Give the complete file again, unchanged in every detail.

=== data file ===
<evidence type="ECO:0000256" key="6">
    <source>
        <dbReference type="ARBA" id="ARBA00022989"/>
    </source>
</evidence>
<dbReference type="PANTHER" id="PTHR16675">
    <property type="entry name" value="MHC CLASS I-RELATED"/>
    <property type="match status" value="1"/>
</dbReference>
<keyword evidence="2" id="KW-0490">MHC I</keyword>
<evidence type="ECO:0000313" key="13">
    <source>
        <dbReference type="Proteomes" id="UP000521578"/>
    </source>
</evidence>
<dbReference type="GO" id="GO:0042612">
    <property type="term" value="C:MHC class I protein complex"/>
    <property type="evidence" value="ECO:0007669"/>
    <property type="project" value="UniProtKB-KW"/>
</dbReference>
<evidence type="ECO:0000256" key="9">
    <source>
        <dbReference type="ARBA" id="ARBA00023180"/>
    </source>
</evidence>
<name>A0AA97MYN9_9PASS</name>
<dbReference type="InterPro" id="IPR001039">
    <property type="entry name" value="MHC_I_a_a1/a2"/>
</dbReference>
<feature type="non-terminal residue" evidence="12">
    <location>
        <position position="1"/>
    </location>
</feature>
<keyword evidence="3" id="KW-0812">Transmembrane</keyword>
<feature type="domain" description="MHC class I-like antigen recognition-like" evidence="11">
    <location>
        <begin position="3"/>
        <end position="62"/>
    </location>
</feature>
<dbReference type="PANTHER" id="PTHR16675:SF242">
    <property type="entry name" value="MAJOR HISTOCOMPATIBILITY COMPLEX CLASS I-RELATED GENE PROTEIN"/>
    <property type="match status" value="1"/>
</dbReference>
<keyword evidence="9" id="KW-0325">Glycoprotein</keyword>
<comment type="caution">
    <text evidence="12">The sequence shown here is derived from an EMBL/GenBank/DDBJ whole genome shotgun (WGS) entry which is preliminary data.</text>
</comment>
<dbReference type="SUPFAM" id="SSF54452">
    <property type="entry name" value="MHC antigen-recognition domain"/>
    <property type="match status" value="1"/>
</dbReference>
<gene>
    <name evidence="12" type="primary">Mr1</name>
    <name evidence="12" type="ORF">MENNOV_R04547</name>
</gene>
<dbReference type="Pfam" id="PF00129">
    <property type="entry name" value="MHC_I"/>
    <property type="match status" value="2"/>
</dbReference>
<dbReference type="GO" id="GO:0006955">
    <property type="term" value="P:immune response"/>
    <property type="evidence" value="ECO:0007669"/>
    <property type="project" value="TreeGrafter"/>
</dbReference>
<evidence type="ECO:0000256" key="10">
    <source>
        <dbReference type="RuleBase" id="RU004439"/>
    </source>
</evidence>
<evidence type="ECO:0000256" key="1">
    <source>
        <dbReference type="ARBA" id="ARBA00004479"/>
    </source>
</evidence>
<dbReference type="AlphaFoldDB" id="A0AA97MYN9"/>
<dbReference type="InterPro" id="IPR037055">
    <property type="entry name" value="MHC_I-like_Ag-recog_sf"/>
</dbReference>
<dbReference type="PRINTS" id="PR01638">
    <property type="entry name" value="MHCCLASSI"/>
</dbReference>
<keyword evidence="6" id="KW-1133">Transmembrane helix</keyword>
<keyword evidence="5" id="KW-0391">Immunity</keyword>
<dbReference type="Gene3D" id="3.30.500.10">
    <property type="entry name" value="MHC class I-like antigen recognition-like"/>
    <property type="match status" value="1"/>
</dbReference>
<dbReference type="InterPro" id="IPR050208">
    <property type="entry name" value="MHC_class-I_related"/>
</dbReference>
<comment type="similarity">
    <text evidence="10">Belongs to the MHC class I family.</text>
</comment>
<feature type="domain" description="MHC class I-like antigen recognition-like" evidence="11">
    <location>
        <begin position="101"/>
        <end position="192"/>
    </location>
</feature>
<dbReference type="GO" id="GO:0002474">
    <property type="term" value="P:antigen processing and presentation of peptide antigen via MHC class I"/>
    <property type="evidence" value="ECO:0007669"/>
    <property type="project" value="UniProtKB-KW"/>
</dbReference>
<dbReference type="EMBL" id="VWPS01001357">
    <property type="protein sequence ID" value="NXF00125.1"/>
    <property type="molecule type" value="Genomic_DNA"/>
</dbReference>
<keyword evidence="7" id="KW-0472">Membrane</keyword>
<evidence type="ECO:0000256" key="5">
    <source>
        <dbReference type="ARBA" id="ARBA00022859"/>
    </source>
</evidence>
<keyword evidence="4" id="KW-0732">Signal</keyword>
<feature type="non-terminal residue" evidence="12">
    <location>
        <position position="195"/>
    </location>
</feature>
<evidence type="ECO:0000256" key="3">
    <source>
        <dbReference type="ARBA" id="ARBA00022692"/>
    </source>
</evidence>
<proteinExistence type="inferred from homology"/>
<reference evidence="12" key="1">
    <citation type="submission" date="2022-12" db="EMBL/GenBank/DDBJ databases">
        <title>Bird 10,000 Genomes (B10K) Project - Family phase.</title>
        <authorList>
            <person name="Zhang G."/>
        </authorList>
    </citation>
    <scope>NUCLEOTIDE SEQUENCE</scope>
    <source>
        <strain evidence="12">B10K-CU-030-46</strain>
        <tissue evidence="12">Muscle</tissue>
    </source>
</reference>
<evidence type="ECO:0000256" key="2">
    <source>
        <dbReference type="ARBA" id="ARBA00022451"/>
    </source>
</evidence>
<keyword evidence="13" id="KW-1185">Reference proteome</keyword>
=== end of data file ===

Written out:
<evidence type="ECO:0000256" key="6">
    <source>
        <dbReference type="ARBA" id="ARBA00022989"/>
    </source>
</evidence>
<dbReference type="PANTHER" id="PTHR16675">
    <property type="entry name" value="MHC CLASS I-RELATED"/>
    <property type="match status" value="1"/>
</dbReference>
<keyword evidence="2" id="KW-0490">MHC I</keyword>
<evidence type="ECO:0000313" key="13">
    <source>
        <dbReference type="Proteomes" id="UP000521578"/>
    </source>
</evidence>
<dbReference type="GO" id="GO:0042612">
    <property type="term" value="C:MHC class I protein complex"/>
    <property type="evidence" value="ECO:0007669"/>
    <property type="project" value="UniProtKB-KW"/>
</dbReference>
<evidence type="ECO:0000256" key="9">
    <source>
        <dbReference type="ARBA" id="ARBA00023180"/>
    </source>
</evidence>
<name>A0AA97MYN9_9PASS</name>
<dbReference type="InterPro" id="IPR001039">
    <property type="entry name" value="MHC_I_a_a1/a2"/>
</dbReference>
<feature type="non-terminal residue" evidence="12">
    <location>
        <position position="1"/>
    </location>
</feature>
<keyword evidence="3" id="KW-0812">Transmembrane</keyword>
<feature type="domain" description="MHC class I-like antigen recognition-like" evidence="11">
    <location>
        <begin position="3"/>
        <end position="62"/>
    </location>
</feature>
<dbReference type="PANTHER" id="PTHR16675:SF242">
    <property type="entry name" value="MAJOR HISTOCOMPATIBILITY COMPLEX CLASS I-RELATED GENE PROTEIN"/>
    <property type="match status" value="1"/>
</dbReference>
<keyword evidence="9" id="KW-0325">Glycoprotein</keyword>
<comment type="caution">
    <text evidence="12">The sequence shown here is derived from an EMBL/GenBank/DDBJ whole genome shotgun (WGS) entry which is preliminary data.</text>
</comment>
<dbReference type="SUPFAM" id="SSF54452">
    <property type="entry name" value="MHC antigen-recognition domain"/>
    <property type="match status" value="1"/>
</dbReference>
<gene>
    <name evidence="12" type="primary">Mr1</name>
    <name evidence="12" type="ORF">MENNOV_R04547</name>
</gene>
<dbReference type="Pfam" id="PF00129">
    <property type="entry name" value="MHC_I"/>
    <property type="match status" value="2"/>
</dbReference>
<dbReference type="GO" id="GO:0006955">
    <property type="term" value="P:immune response"/>
    <property type="evidence" value="ECO:0007669"/>
    <property type="project" value="TreeGrafter"/>
</dbReference>
<evidence type="ECO:0000256" key="10">
    <source>
        <dbReference type="RuleBase" id="RU004439"/>
    </source>
</evidence>
<evidence type="ECO:0000256" key="1">
    <source>
        <dbReference type="ARBA" id="ARBA00004479"/>
    </source>
</evidence>
<dbReference type="AlphaFoldDB" id="A0AA97MYN9"/>
<dbReference type="InterPro" id="IPR037055">
    <property type="entry name" value="MHC_I-like_Ag-recog_sf"/>
</dbReference>
<dbReference type="PRINTS" id="PR01638">
    <property type="entry name" value="MHCCLASSI"/>
</dbReference>
<keyword evidence="6" id="KW-1133">Transmembrane helix</keyword>
<keyword evidence="5" id="KW-0391">Immunity</keyword>
<dbReference type="Gene3D" id="3.30.500.10">
    <property type="entry name" value="MHC class I-like antigen recognition-like"/>
    <property type="match status" value="1"/>
</dbReference>
<dbReference type="InterPro" id="IPR050208">
    <property type="entry name" value="MHC_class-I_related"/>
</dbReference>
<comment type="similarity">
    <text evidence="10">Belongs to the MHC class I family.</text>
</comment>
<feature type="domain" description="MHC class I-like antigen recognition-like" evidence="11">
    <location>
        <begin position="101"/>
        <end position="192"/>
    </location>
</feature>
<dbReference type="GO" id="GO:0002474">
    <property type="term" value="P:antigen processing and presentation of peptide antigen via MHC class I"/>
    <property type="evidence" value="ECO:0007669"/>
    <property type="project" value="UniProtKB-KW"/>
</dbReference>
<dbReference type="EMBL" id="VWPS01001357">
    <property type="protein sequence ID" value="NXF00125.1"/>
    <property type="molecule type" value="Genomic_DNA"/>
</dbReference>
<keyword evidence="7" id="KW-0472">Membrane</keyword>
<evidence type="ECO:0000256" key="5">
    <source>
        <dbReference type="ARBA" id="ARBA00022859"/>
    </source>
</evidence>
<keyword evidence="4" id="KW-0732">Signal</keyword>
<feature type="non-terminal residue" evidence="12">
    <location>
        <position position="195"/>
    </location>
</feature>
<evidence type="ECO:0000256" key="3">
    <source>
        <dbReference type="ARBA" id="ARBA00022692"/>
    </source>
</evidence>
<proteinExistence type="inferred from homology"/>
<reference evidence="12" key="1">
    <citation type="submission" date="2022-12" db="EMBL/GenBank/DDBJ databases">
        <title>Bird 10,000 Genomes (B10K) Project - Family phase.</title>
        <authorList>
            <person name="Zhang G."/>
        </authorList>
    </citation>
    <scope>NUCLEOTIDE SEQUENCE</scope>
    <source>
        <strain evidence="12">B10K-CU-030-46</strain>
        <tissue evidence="12">Muscle</tissue>
    </source>
</reference>
<evidence type="ECO:0000256" key="2">
    <source>
        <dbReference type="ARBA" id="ARBA00022451"/>
    </source>
</evidence>
<keyword evidence="13" id="KW-1185">Reference proteome</keyword>